Democrats Push Biden to Ramp Up Spending on Diplomacy and Aid
A $12 billion funding boost aims to reverse some of the Trump damage.
A group of lawmakers aim to drastically increase funding for diplomatic and foreign aid, an opening salvo from Democrats to correct the “militarization” of U.S. foreign policy in recent decades.
The lawmakers—Democratic Sens. Chris Murphy and Chris Van Hollen and Reps. Ami Bera and David Cicilline—are calling for a 20 percent increase in funding to the U.S. State Department and other foreign aid and development agencies, amounting to $12 billion. They say the increased funding will focus on addressing climate change, preventing future pandemics, and confronting China as it emerges as the United States’ global superpower rival.
The new plan comes as the Biden administration begins crafting its budget proposal to submit to Congress, in what is expected to be a stark shift of priorities from the Trump administration, which repeatedly tried to slash funding for diplomatic and foreign aid. Congress rebuffed those efforts on a bipartisan basis.
It also sends a not-so-subtle signal to the Biden White House that their allies in Congress want them to propose more money for diplomacy and development. “We’re putting this document out right now in the hopes of impacting the decisions that the administration makes,” Murphy told reporters in a phone briefing on Tuesday, shortly after the plan was announced. “I think there’s a lot of sympathetic voices there.”
But the plan could face hurdles in a narrowly divided Senate, where Republicans and Democrats each have 50 seats (and the vice president serves as a tie breaker). Even if they find a sympathetic ear in the White House, it’s unclear whether enough Republican lawmakers, many of whom are suddenly skeptical of a ballooning federal budget and growing deficits, will support the proposal in its entirety.
The lawmakers who crafted the plan said the United States will fall behind China, which has doubled its budget on diplomacy in the last decade, if Washington doesn’t increase funding for the State Department and foreign aid programs.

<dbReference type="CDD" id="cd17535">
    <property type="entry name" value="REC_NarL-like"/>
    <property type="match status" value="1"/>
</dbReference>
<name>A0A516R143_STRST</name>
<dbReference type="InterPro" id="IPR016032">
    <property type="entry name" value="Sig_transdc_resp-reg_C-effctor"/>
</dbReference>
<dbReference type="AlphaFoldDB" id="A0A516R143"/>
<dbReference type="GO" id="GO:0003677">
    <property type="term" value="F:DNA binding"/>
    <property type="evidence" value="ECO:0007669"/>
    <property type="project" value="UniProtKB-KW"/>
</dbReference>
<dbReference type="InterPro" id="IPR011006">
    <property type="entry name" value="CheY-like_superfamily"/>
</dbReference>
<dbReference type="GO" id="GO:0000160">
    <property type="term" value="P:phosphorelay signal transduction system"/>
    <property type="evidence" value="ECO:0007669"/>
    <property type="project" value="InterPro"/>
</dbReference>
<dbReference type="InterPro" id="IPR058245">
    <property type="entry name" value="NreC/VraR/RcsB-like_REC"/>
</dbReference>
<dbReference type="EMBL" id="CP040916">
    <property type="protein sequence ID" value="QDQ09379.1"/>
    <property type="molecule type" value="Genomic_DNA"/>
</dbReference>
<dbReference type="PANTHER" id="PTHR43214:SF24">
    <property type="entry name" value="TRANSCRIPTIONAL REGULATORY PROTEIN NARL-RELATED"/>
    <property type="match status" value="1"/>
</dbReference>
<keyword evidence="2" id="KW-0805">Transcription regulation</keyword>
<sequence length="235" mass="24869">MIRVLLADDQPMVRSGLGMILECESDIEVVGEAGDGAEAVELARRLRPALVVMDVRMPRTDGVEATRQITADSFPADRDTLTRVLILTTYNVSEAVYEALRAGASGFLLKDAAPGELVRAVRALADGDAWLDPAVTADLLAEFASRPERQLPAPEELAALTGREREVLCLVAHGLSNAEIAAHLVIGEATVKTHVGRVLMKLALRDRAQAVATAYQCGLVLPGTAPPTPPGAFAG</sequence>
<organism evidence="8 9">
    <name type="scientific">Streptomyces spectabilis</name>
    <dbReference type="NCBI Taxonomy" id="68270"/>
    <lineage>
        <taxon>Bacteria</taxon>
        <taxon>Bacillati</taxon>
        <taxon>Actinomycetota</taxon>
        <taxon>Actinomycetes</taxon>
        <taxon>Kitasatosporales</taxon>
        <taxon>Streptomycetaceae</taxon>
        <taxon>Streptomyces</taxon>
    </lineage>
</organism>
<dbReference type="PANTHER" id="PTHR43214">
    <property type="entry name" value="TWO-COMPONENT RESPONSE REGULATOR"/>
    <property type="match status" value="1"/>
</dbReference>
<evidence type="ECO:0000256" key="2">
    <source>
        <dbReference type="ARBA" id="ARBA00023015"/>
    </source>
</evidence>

“[W]e have watched with growing concern as the Department of Defense budget has increased by hundreds of billions of dollars while funding for our other vital national security agencies has stagnated. This is bad policy; a gift wrapped present to Beijing, an open door invitation to the next virus, and a devastating blow to our efforts to fight climate change,” the lawmakers wrote in their plan, also released on Tuesday.
Their proposal calls for boosting the budgets of the State Department and U.S. Agency for International Development (USAID) from $56.6 billion to $68.7 billion, with large increases for bureaus that handle economic affairs, democracy, and human rights issues. The plan would increase spending for U.S.-funded media and efforts to counter global disinformation and propaganda operations, increasing the State Department’s Global Engagement Center’s funding from $55 million to $138 million and the U.S. Agency for Global Media’s funding (which oversees Voice of America and Radio Free Europe/Radio Liberty, among other news organizations) from $807 million to $857 million.
The lawmakers also call for doubling the annual budget of the Millennium Challenge Corporation, a smaller independent aid agency focused on economic development, from $905 million to $1.81 billion.
The initiative comes as progressive lawmakers are pressuring U.S. President Joe Biden to pare back defense spending. Rep. Mark Pocan, co-chair of the Congressional Progressive Caucus, and more than 50 other House members sent a letter to Biden on Tuesday urging him to reduce the Pentagon budget—an effort that is expected to face fierce pushback from Republicans. “We can’t build back better if the Pentagon’s budget is just as big as it was under Donald Trump,” Pocan said.
Murphy noted that the U.S. Defense Department’s budget is 13 times larger than the budget for the State Department and USAID. “It’s time to stop trying to solve nonmilitary problems with military tools and actually give agencies like the State Department and USAID the resources they need in the 21st century,” Murphy said.